How Do I Work with Team Members Located in Different Parts of the World?

How Do I Work with Team Members Located in Different Parts of the World?

Career Management Series

By Laura Lee Rose

Hello, this is Laura Lee Rose – author of TimePeace: Making peace with time – and I am a business and efficiency coach that specializes in time management, project management and work-life balance strategies. I help busy professionals and entrepreneurs create effective systems so that they can comfortably delegate to others, be more profitable and have time to enjoy life even if they don’t have time to learn new technology or train their staff. I have a knack for taking big ideas and converting them into smart, sound, and actionable ideas.

At the end of the day, I transform the way you run your business into a business you love to run.

How do I work with team members located in different parts of the world?

I want to work effectively with team members located in different parts of the world. How do I ensure that location, time difference, culture and beliefs and personality will not affect my work with the team?

Whether you team members are across town or across the world, creating a Communication Plan fits the build.

Communication Plan

Your communication plan includes (but not limited to):

1) A directory of your significant members, preferred method of communication, telephone numbers, email addresses, Skype id, Time Zones, etc

2) How you plan to convey regular Status information (daily meetings, weekly meetings, emails, phone calls, etc)

3) How you plan to convey Critical or High Priority information (phone call? text?)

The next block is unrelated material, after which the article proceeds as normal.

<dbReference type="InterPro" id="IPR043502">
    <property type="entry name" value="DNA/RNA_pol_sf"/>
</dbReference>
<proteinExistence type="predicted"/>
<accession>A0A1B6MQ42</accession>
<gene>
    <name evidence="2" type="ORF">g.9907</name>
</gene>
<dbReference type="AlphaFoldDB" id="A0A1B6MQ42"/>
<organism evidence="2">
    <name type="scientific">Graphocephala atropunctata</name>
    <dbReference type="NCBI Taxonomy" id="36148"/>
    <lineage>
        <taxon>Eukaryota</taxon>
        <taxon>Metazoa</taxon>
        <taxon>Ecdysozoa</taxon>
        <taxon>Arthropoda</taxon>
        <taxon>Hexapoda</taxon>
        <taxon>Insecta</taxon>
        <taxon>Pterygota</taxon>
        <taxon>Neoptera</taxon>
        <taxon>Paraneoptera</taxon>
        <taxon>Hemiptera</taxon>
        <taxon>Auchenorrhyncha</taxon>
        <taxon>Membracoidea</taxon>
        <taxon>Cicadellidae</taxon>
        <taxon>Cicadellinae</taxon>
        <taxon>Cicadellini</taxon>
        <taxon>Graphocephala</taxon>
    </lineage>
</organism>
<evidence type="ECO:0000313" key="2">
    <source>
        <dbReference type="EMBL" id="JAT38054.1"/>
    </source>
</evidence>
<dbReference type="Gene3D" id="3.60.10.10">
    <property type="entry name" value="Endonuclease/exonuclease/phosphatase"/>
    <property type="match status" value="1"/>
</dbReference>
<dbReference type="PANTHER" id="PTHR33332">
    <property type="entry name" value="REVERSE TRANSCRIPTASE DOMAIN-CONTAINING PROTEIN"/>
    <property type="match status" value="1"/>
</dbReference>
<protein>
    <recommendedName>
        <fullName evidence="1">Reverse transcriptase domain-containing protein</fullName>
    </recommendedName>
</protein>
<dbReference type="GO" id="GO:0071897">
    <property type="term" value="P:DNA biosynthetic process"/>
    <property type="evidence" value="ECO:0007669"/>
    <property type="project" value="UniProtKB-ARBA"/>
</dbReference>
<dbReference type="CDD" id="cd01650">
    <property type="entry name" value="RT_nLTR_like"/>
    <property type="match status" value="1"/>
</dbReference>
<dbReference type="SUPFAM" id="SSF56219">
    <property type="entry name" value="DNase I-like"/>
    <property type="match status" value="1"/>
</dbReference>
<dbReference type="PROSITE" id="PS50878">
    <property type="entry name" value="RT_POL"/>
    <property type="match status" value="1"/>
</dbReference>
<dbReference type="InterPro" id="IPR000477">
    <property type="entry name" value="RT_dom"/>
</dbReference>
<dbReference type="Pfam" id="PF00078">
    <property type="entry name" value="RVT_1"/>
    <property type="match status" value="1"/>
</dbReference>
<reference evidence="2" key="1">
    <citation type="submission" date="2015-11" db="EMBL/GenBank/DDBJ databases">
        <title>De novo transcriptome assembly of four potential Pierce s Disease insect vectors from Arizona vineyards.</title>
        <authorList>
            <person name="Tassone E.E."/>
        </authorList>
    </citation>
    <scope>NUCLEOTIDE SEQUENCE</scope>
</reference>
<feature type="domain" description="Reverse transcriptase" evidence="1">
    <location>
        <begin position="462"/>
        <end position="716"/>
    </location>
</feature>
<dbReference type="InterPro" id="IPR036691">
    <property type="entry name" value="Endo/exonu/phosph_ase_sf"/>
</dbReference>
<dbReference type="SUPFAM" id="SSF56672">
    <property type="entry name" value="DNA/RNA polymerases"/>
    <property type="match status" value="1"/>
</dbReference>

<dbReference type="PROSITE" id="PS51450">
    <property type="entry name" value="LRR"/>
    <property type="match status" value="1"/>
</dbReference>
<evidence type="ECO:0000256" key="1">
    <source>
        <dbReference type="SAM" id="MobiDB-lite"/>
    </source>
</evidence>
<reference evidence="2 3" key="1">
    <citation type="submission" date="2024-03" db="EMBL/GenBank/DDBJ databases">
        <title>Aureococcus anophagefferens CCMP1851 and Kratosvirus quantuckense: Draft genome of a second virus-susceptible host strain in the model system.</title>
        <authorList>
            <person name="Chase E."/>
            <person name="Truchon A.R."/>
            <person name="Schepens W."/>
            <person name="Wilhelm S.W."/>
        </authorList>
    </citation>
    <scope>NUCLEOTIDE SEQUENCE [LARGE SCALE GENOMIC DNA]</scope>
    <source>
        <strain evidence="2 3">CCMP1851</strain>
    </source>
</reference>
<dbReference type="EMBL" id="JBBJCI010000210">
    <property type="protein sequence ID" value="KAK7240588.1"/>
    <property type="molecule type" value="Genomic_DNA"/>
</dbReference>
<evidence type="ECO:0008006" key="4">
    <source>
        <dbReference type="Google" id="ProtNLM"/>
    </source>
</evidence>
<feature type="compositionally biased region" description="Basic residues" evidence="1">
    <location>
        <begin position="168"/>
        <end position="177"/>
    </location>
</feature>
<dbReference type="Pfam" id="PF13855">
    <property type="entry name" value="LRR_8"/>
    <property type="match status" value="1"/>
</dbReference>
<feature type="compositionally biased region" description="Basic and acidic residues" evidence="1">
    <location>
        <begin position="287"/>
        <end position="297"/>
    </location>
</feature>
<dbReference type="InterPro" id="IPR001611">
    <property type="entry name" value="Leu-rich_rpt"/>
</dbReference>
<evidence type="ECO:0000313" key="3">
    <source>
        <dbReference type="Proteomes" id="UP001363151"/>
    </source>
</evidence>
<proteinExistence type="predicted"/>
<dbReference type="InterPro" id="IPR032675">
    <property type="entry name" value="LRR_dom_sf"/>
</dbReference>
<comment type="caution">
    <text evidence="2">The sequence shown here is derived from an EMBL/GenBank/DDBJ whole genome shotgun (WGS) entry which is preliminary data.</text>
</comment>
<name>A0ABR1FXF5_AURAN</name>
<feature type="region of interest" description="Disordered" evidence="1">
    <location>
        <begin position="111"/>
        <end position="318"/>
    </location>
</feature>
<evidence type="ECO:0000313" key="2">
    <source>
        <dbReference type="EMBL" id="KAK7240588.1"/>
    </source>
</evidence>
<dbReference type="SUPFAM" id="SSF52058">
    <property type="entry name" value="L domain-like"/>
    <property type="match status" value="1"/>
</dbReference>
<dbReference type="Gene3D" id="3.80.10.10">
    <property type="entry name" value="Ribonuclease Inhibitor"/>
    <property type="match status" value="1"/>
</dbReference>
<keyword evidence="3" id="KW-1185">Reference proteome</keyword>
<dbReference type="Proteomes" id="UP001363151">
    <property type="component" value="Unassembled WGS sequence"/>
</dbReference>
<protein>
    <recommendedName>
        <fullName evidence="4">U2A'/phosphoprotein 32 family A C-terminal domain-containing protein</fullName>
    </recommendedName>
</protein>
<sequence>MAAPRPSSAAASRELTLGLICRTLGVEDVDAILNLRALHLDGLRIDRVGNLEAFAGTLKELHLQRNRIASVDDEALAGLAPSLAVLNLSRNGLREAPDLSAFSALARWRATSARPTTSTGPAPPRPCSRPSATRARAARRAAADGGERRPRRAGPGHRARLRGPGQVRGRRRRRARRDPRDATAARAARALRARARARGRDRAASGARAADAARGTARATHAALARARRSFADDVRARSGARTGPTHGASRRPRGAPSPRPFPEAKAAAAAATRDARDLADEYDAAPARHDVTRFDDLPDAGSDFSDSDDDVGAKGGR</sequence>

4) Your Service Agreement or Response time expectations (respond by EOD, within 1 business day, within 2 hours).

5) What is expected when someone misses a meeting. Are you going to have the meetings recorded?

6) Where you are locating your shared meeting minutes, presentations, audios, or other materials. Will you be recording your meetings and placing them on a shared location for people to refer to, etc.

7) Incorporate weekly or twice-a-month one-on-one meetings with each team member. Regularly scheduled one-on-one meetings (via phone or in person) eliminate much confusion that email may cause.

8) Supply templates and checklists to assure the work gets completed the way you way, each time. Consistency eliminates confusion and errors. If people are getting your status in the same way each week (and vice-versa), they know what to expect and how to respond.

Vacation Considerations

You communication plans should also consider vacation schedules. Regardless of your holiday hours, make sure you consider the following:

1) Make sure everyone has all their vacations identified early (by mid-year).

2) Make sure all your project schedules block out for their vacation time.

3) Make sure that all your procedures, outstanding items, and possible issues that may arise during the holiday season is clearly documented and shared with those responsible for handling these issues during the break. This includes creating, publicizing and updating your communication plans. If you don’t have a communication plan, please setup an introductory consult to discuss that important tool.

4) Make sure the staff has been trained on the outstanding issue.

5) Make sure your clients have been informed about the holiday schedule far in advance.

6) Make sure your clients provide you with all their requirements far in advance so that you can accomplish their goals before the holidays.

For additional information on this topic, please contact

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